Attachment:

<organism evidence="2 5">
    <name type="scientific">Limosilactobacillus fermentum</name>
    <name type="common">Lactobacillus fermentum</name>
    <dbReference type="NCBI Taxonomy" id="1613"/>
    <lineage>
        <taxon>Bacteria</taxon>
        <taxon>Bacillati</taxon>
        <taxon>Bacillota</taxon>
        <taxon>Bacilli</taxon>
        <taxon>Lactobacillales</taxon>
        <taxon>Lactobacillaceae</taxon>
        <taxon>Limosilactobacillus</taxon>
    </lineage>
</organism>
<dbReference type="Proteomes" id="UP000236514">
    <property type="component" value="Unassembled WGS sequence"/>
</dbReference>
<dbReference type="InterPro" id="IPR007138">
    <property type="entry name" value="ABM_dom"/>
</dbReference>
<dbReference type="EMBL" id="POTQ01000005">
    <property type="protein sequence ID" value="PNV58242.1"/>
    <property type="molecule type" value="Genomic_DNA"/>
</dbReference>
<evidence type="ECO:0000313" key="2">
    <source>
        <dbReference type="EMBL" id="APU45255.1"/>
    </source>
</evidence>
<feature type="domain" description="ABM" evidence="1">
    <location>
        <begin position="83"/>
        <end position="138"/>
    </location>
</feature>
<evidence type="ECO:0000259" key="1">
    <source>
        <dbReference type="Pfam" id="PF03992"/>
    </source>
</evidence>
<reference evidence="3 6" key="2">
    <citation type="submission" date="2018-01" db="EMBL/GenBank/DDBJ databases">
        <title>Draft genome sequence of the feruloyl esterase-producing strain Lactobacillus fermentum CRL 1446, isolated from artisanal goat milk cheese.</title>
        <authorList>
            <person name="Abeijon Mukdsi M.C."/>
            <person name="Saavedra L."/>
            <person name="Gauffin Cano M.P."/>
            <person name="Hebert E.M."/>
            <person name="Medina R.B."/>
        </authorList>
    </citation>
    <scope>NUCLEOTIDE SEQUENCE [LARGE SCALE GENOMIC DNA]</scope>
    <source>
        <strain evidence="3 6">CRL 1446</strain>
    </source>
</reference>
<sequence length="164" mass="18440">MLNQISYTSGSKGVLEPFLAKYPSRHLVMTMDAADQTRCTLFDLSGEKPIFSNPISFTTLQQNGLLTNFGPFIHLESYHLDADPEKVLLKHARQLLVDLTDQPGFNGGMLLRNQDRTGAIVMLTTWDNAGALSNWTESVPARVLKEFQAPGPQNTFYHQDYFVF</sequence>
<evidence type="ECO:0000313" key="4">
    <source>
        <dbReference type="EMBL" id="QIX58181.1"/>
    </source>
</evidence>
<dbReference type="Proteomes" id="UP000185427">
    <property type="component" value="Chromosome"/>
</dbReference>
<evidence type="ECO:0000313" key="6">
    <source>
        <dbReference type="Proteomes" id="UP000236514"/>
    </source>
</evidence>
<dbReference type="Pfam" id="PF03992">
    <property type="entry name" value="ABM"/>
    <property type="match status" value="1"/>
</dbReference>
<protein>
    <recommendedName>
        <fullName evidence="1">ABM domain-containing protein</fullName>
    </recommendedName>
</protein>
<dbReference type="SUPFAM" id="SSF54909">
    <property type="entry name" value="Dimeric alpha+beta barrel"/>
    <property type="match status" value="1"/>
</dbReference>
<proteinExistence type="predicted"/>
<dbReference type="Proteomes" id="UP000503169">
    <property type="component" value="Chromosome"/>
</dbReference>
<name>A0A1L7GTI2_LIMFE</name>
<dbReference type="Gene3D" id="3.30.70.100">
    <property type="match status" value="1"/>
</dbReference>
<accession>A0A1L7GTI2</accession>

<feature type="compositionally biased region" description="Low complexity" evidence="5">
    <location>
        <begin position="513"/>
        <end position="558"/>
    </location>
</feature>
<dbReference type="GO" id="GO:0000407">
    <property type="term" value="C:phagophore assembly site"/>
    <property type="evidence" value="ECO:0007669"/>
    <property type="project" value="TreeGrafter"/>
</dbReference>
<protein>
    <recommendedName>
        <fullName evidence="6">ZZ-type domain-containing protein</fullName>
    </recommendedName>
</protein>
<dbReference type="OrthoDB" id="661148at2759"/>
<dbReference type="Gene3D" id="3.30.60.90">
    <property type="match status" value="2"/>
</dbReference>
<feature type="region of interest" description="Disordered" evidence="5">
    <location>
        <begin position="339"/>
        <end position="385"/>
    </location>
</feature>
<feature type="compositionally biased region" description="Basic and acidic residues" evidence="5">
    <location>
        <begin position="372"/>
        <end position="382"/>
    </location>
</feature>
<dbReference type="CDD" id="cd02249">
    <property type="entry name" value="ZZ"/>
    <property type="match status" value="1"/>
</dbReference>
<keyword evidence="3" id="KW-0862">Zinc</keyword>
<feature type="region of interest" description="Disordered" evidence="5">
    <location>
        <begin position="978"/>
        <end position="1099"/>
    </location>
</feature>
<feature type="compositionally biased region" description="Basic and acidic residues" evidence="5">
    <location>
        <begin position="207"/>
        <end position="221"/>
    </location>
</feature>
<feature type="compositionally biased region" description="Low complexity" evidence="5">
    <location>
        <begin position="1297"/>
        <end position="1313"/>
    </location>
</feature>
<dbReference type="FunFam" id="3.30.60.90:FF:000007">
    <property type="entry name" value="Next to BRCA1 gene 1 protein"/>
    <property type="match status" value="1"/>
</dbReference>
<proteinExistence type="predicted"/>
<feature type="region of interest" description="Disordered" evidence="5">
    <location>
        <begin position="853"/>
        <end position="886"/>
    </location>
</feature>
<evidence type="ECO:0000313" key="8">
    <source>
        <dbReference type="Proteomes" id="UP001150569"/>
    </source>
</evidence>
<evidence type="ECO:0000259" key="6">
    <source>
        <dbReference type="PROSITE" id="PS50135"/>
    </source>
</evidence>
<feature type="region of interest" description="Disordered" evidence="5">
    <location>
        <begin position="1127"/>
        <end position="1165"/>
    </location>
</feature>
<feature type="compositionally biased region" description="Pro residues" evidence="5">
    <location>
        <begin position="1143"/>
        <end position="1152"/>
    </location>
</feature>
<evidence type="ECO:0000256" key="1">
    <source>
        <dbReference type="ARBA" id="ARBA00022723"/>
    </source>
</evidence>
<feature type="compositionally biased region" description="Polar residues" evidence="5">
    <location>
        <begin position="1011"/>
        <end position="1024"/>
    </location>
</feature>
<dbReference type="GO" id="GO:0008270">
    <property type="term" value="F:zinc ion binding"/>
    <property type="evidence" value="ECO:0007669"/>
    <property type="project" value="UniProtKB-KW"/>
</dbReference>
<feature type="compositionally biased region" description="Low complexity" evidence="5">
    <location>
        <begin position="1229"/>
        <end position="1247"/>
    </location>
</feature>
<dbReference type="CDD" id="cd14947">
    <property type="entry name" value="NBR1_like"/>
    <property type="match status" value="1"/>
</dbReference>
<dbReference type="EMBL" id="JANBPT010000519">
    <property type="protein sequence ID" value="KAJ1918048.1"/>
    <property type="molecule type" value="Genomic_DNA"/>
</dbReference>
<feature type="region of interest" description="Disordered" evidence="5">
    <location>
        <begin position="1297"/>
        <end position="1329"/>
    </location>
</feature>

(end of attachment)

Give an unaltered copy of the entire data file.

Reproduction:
<organism evidence="2 5">
    <name type="scientific">Limosilactobacillus fermentum</name>
    <name type="common">Lactobacillus fermentum</name>
    <dbReference type="NCBI Taxonomy" id="1613"/>
    <lineage>
        <taxon>Bacteria</taxon>
        <taxon>Bacillati</taxon>
        <taxon>Bacillota</taxon>
        <taxon>Bacilli</taxon>
        <taxon>Lactobacillales</taxon>
        <taxon>Lactobacillaceae</taxon>
        <taxon>Limosilactobacillus</taxon>
    </lineage>
</organism>
<dbReference type="Proteomes" id="UP000236514">
    <property type="component" value="Unassembled WGS sequence"/>
</dbReference>
<dbReference type="InterPro" id="IPR007138">
    <property type="entry name" value="ABM_dom"/>
</dbReference>
<dbReference type="EMBL" id="POTQ01000005">
    <property type="protein sequence ID" value="PNV58242.1"/>
    <property type="molecule type" value="Genomic_DNA"/>
</dbReference>
<evidence type="ECO:0000313" key="2">
    <source>
        <dbReference type="EMBL" id="APU45255.1"/>
    </source>
</evidence>
<feature type="domain" description="ABM" evidence="1">
    <location>
        <begin position="83"/>
        <end position="138"/>
    </location>
</feature>
<evidence type="ECO:0000259" key="1">
    <source>
        <dbReference type="Pfam" id="PF03992"/>
    </source>
</evidence>
<reference evidence="3 6" key="2">
    <citation type="submission" date="2018-01" db="EMBL/GenBank/DDBJ databases">
        <title>Draft genome sequence of the feruloyl esterase-producing strain Lactobacillus fermentum CRL 1446, isolated from artisanal goat milk cheese.</title>
        <authorList>
            <person name="Abeijon Mukdsi M.C."/>
            <person name="Saavedra L."/>
            <person name="Gauffin Cano M.P."/>
            <person name="Hebert E.M."/>
            <person name="Medina R.B."/>
        </authorList>
    </citation>
    <scope>NUCLEOTIDE SEQUENCE [LARGE SCALE GENOMIC DNA]</scope>
    <source>
        <strain evidence="3 6">CRL 1446</strain>
    </source>
</reference>
<sequence length="164" mass="18440">MLNQISYTSGSKGVLEPFLAKYPSRHLVMTMDAADQTRCTLFDLSGEKPIFSNPISFTTLQQNGLLTNFGPFIHLESYHLDADPEKVLLKHARQLLVDLTDQPGFNGGMLLRNQDRTGAIVMLTTWDNAGALSNWTESVPARVLKEFQAPGPQNTFYHQDYFVF</sequence>
<evidence type="ECO:0000313" key="4">
    <source>
        <dbReference type="EMBL" id="QIX58181.1"/>
    </source>
</evidence>
<dbReference type="Proteomes" id="UP000185427">
    <property type="component" value="Chromosome"/>
</dbReference>
<evidence type="ECO:0000313" key="6">
    <source>
        <dbReference type="Proteomes" id="UP000236514"/>
    </source>
</evidence>
<dbReference type="Pfam" id="PF03992">
    <property type="entry name" value="ABM"/>
    <property type="match status" value="1"/>
</dbReference>
<protein>
    <recommendedName>
        <fullName evidence="1">ABM domain-containing protein</fullName>
    </recommendedName>
</protein>
<dbReference type="SUPFAM" id="SSF54909">
    <property type="entry name" value="Dimeric alpha+beta barrel"/>
    <property type="match status" value="1"/>
</dbReference>
<proteinExistence type="predicted"/>
<dbReference type="Proteomes" id="UP000503169">
    <property type="component" value="Chromosome"/>
</dbReference>
<name>A0A1L7GTI2_LIMFE</name>
<dbReference type="Gene3D" id="3.30.70.100">
    <property type="match status" value="1"/>
</dbReference>
<accession>A0A1L7GTI2</accession>

<feature type="compositionally biased region" description="Low complexity" evidence="5">
    <location>
        <begin position="513"/>
        <end position="558"/>
    </location>
</feature>
<dbReference type="GO" id="GO:0000407">
    <property type="term" value="C:phagophore assembly site"/>
    <property type="evidence" value="ECO:0007669"/>
    <property type="project" value="TreeGrafter"/>
</dbReference>
<protein>
    <recommendedName>
        <fullName evidence="6">ZZ-type domain-containing protein</fullName>
    </recommendedName>
</protein>
<dbReference type="OrthoDB" id="661148at2759"/>
<dbReference type="Gene3D" id="3.30.60.90">
    <property type="match status" value="2"/>
</dbReference>
<feature type="region of interest" description="Disordered" evidence="5">
    <location>
        <begin position="339"/>
        <end position="385"/>
    </location>
</feature>
<feature type="compositionally biased region" description="Basic and acidic residues" evidence="5">
    <location>
        <begin position="372"/>
        <end position="382"/>
    </location>
</feature>
<dbReference type="CDD" id="cd02249">
    <property type="entry name" value="ZZ"/>
    <property type="match status" value="1"/>
</dbReference>
<keyword evidence="3" id="KW-0862">Zinc</keyword>
<feature type="region of interest" description="Disordered" evidence="5">
    <location>
        <begin position="978"/>
        <end position="1099"/>
    </location>
</feature>
<feature type="compositionally biased region" description="Basic and acidic residues" evidence="5">
    <location>
        <begin position="207"/>
        <end position="221"/>
    </location>
</feature>
<feature type="compositionally biased region" description="Low complexity" evidence="5">
    <location>
        <begin position="1297"/>
        <end position="1313"/>
    </location>
</feature>
<dbReference type="FunFam" id="3.30.60.90:FF:000007">
    <property type="entry name" value="Next to BRCA1 gene 1 protein"/>
    <property type="match status" value="1"/>
</dbReference>
<proteinExistence type="predicted"/>
<feature type="region of interest" description="Disordered" evidence="5">
    <location>
        <begin position="853"/>
        <end position="886"/>
    </location>
</feature>
<evidence type="ECO:0000313" key="8">
    <source>
        <dbReference type="Proteomes" id="UP001150569"/>
    </source>
</evidence>
<evidence type="ECO:0000259" key="6">
    <source>
        <dbReference type="PROSITE" id="PS50135"/>
    </source>
</evidence>
<feature type="region of interest" description="Disordered" evidence="5">
    <location>
        <begin position="1127"/>
        <end position="1165"/>
    </location>
</feature>
<feature type="compositionally biased region" description="Pro residues" evidence="5">
    <location>
        <begin position="1143"/>
        <end position="1152"/>
    </location>
</feature>
<evidence type="ECO:0000256" key="1">
    <source>
        <dbReference type="ARBA" id="ARBA00022723"/>
    </source>
</evidence>
<feature type="compositionally biased region" description="Polar residues" evidence="5">
    <location>
        <begin position="1011"/>
        <end position="1024"/>
    </location>
</feature>
<dbReference type="GO" id="GO:0008270">
    <property type="term" value="F:zinc ion binding"/>
    <property type="evidence" value="ECO:0007669"/>
    <property type="project" value="UniProtKB-KW"/>
</dbReference>
<feature type="compositionally biased region" description="Low complexity" evidence="5">
    <location>
        <begin position="1229"/>
        <end position="1247"/>
    </location>
</feature>
<dbReference type="CDD" id="cd14947">
    <property type="entry name" value="NBR1_like"/>
    <property type="match status" value="1"/>
</dbReference>
<dbReference type="EMBL" id="JANBPT010000519">
    <property type="protein sequence ID" value="KAJ1918048.1"/>
    <property type="molecule type" value="Genomic_DNA"/>
</dbReference>
<feature type="region of interest" description="Disordered" evidence="5">
    <location>
        <begin position="1297"/>
        <end position="1329"/>
    </location>
</feature>